Studs. Note at the centre a stud which came out after a few commutes – not yet rounded off.
I did find an unexpected benefit that the bike was much better controlled on piles of decaying leaves on the railway paths – presumably because the studs pierce debris easily, and the stud/road traction is higher than rubber/wet leaves.
When winter comes though – oh boy. It’s really uncanny how well these tyres drive through snow and ride on even thin frostings on a cold morning. You’d be foolish to expect them to give as much grip as dry summer, but you can easily stop the bike thinking that you’re just on a bit of ground frost, and find your shoes scrabbling for grip…
It’s really unlikely that you’ll flat on a tyre as burly as the Marathon Winter, just because there’s so much material between your inner tube and the road. They also feature a Kevlar puncture strip for added reassurance.
I didn’t have any issues at all with mine for the one winter I’ve ridden through central Edinburgh’s glassy routes – they don’t even seem to cut as easily as the rubber on my other tyres.
If you have a dedicated winter bike or at least a spare pair of winter wheels, you should avoid riding on the Marathon Winter unless it’s actually wintery, because the studs don’t last when used on tarmac.
Spare wheels aren’t really practical for me as I have a hub dynamo and a hub gear, and the bike is already my hack bike (I don’t commute on my nice bikes at all!). It’s not really an option to fit these tyres and remove them repeatedly on the hopes of an accurate weather forecast, so I fitted and ran them all winter in the knowledge that the wear would be high.
Despite that, I haven’t ridden such a large distance in one winter that I’d like to guarantee the durability of the Schwalbe Marathon Winter overall – at only 50 miles a week, ~12 weeks is just 600 miles. Rubberwise my tyres are still looking pretty new, but that’s not surprising really when you consider how many miles you’d expect even from cheap rubber…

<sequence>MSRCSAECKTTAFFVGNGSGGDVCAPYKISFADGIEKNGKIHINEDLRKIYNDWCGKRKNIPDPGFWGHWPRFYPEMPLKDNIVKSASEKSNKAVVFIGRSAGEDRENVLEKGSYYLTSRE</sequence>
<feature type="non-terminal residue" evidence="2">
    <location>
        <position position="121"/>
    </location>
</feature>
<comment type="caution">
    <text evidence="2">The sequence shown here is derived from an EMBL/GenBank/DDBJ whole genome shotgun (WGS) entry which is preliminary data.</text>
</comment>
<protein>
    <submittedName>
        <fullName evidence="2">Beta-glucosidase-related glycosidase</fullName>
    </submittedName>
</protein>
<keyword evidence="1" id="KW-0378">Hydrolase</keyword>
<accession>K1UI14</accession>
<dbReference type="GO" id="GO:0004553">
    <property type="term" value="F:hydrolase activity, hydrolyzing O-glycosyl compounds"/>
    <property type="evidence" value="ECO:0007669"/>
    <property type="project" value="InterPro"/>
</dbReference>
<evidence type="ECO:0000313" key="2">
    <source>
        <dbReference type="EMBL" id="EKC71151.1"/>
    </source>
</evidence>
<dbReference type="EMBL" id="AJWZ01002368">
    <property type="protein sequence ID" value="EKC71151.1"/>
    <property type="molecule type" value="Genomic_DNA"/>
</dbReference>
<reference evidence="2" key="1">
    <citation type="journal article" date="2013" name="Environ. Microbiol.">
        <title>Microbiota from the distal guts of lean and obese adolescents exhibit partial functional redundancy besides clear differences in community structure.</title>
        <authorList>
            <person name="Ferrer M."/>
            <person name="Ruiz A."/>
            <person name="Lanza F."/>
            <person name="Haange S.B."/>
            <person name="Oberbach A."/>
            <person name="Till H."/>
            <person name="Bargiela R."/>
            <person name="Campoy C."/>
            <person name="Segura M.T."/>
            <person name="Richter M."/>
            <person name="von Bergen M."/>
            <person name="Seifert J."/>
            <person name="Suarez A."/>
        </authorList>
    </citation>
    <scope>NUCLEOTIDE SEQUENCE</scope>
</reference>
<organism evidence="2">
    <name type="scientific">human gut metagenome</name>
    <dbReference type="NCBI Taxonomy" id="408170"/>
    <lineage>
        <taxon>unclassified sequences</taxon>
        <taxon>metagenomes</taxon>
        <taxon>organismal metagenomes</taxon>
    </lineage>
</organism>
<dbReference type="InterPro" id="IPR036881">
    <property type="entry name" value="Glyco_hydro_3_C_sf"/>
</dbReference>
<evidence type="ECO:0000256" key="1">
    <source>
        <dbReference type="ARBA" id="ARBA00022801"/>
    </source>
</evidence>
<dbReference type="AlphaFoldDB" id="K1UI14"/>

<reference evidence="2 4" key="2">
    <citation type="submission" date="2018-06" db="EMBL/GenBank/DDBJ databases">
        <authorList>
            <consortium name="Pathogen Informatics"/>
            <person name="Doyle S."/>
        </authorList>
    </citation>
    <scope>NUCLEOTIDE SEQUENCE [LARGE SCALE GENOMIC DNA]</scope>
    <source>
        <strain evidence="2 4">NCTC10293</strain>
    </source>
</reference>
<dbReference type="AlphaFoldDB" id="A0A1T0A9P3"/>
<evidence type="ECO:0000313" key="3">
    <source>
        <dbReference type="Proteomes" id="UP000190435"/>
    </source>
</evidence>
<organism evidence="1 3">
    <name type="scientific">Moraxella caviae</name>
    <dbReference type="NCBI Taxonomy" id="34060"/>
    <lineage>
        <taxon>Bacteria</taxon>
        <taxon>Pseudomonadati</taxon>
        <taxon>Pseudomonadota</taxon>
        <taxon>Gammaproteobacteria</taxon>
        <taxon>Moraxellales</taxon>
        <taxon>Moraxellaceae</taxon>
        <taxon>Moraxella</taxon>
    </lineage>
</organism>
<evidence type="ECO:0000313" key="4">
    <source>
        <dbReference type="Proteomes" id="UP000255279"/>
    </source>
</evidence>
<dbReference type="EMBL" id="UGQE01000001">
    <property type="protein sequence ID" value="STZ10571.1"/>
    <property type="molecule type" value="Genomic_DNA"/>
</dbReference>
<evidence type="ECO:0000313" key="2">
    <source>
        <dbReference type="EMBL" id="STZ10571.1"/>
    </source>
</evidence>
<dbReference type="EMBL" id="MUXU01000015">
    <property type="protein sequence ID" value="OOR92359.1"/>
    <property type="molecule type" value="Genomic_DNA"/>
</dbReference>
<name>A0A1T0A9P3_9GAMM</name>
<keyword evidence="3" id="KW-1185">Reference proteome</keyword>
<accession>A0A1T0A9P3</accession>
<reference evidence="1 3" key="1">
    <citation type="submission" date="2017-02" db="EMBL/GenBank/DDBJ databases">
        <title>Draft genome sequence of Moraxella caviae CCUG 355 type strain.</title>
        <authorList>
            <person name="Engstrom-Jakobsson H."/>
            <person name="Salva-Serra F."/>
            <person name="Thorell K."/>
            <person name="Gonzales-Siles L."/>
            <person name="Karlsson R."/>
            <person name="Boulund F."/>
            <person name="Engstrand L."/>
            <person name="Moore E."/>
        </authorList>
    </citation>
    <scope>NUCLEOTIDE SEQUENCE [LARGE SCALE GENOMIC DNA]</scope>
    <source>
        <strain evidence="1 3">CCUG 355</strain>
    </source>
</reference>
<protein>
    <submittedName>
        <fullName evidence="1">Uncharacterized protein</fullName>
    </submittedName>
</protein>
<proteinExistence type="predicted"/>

Unfortunately, although people say that the carbide studs are hard and don’t wear in contact with the road, there’s a lot of rounding off on the centre pairs of studs on both my front and rear tyres (especially rear). Where my fingers clearly feel a sharp edge to the new studs, the centre pairs on both feel like they’ve been carefully filed around to create more of a round sort of dome 🙁
L: worn stud, starting to lose edge definition. R: new stud, just fitted
(you can see the wear also in the larger photo below):
Note difference made by ‘bedding in’ the studs!
I suspect even rounded carbide digging into ice is going to be drastically better than normal tyre performance. However, the studs also seem to bed further and further into the tyre, further reducing their impact on slippy terrain and leaving me open to the possibility that wear will fatally compromise the performance of the tyre before it sees out a second winter.
Now that it is the second winter, I want to update this to say that even with visually rounded studs, I’m still getting superb traction on sheet ice – enough to ride confidently through gentle turns, as you can see on the video in my recent studded tyre summary article.
So, the jury’s out. It seems clear that I’ll get another 5-600 miles OK, but beyond that, who knows. One CCE member already has over 1,000km on a pair of Schwalbe studded tyres and reports they still grip like new.